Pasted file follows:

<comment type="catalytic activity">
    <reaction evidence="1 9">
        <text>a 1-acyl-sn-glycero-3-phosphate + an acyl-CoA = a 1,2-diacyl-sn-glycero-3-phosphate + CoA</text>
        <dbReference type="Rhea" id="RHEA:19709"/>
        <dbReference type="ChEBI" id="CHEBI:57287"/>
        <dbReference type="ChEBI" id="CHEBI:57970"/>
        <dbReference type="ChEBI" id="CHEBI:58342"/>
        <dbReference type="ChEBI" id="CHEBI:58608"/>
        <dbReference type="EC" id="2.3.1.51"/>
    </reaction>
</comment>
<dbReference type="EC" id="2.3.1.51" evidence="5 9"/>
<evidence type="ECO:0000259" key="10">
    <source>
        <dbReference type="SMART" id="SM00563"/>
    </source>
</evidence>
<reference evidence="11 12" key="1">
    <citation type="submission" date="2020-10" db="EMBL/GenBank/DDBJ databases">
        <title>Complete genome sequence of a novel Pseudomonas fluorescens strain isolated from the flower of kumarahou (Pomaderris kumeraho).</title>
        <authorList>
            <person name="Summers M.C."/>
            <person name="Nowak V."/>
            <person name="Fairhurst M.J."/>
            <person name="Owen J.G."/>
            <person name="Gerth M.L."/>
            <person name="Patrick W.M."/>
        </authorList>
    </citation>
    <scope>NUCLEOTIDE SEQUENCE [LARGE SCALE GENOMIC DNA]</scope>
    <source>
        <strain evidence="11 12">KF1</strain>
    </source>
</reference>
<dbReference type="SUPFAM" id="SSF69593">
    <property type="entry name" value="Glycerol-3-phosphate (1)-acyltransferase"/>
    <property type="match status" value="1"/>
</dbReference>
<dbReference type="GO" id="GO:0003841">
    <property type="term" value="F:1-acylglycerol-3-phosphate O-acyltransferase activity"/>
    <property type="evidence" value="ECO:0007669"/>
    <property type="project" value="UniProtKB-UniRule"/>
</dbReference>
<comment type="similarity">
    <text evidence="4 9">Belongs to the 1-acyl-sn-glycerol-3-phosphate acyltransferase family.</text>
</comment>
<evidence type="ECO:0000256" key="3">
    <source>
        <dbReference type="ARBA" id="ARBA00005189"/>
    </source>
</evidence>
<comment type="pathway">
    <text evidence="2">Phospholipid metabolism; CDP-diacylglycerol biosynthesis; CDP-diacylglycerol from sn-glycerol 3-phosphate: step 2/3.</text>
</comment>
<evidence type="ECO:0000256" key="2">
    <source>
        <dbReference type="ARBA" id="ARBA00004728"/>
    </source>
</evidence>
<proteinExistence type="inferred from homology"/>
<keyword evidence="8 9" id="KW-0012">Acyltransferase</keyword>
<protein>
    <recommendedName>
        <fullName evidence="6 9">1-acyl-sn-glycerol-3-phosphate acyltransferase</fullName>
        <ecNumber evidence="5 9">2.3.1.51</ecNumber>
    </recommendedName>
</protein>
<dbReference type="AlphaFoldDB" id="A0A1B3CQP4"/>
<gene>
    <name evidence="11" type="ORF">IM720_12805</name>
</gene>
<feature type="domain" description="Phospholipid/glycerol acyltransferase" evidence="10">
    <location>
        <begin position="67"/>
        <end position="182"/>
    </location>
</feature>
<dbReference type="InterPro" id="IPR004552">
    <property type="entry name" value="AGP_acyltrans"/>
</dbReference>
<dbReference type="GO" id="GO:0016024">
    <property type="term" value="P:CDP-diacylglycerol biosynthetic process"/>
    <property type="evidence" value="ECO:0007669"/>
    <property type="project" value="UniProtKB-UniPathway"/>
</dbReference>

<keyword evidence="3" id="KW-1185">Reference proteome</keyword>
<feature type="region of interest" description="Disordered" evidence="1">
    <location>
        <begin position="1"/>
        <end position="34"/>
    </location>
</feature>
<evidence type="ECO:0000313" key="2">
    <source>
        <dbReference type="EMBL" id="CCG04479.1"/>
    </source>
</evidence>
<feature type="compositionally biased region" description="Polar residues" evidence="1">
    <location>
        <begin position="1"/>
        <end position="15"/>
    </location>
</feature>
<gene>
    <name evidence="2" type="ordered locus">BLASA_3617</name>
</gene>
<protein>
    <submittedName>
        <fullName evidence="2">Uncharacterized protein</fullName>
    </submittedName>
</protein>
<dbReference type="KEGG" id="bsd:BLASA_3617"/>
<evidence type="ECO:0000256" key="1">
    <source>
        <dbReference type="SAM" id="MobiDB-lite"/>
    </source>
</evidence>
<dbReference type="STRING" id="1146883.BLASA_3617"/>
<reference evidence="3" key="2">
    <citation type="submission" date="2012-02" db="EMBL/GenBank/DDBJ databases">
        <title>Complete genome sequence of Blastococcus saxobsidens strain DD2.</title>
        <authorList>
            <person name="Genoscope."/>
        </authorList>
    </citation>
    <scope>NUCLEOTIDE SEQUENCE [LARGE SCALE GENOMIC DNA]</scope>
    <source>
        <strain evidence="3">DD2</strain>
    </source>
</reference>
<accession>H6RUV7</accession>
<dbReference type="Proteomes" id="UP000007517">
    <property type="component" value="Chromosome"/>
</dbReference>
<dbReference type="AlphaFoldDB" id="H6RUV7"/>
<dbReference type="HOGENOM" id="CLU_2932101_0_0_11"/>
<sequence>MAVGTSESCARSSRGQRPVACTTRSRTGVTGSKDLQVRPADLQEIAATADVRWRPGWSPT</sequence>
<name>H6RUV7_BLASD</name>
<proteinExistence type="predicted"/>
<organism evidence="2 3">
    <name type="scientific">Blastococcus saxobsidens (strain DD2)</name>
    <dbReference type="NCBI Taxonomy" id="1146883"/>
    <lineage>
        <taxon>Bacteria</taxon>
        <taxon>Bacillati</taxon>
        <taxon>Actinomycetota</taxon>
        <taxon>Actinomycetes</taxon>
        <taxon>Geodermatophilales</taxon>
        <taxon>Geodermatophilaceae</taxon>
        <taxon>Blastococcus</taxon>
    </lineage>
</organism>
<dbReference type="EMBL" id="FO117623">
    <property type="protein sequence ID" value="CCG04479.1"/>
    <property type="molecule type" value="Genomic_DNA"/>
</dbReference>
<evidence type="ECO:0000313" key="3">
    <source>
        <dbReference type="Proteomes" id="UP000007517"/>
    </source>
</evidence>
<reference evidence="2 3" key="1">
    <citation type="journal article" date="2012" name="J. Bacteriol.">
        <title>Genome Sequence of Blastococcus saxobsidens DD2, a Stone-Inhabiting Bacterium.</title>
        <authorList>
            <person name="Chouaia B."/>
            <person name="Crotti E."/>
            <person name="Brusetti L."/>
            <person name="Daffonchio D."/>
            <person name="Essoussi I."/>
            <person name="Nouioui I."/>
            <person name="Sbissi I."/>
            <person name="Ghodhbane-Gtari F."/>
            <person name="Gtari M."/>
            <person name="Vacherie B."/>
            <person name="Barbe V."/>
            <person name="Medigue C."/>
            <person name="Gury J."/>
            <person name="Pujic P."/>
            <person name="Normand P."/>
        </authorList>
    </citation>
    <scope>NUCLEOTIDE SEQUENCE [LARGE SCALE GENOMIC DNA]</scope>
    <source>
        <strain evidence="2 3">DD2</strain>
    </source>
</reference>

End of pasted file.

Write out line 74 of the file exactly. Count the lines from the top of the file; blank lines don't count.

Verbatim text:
        <begin position="67"/>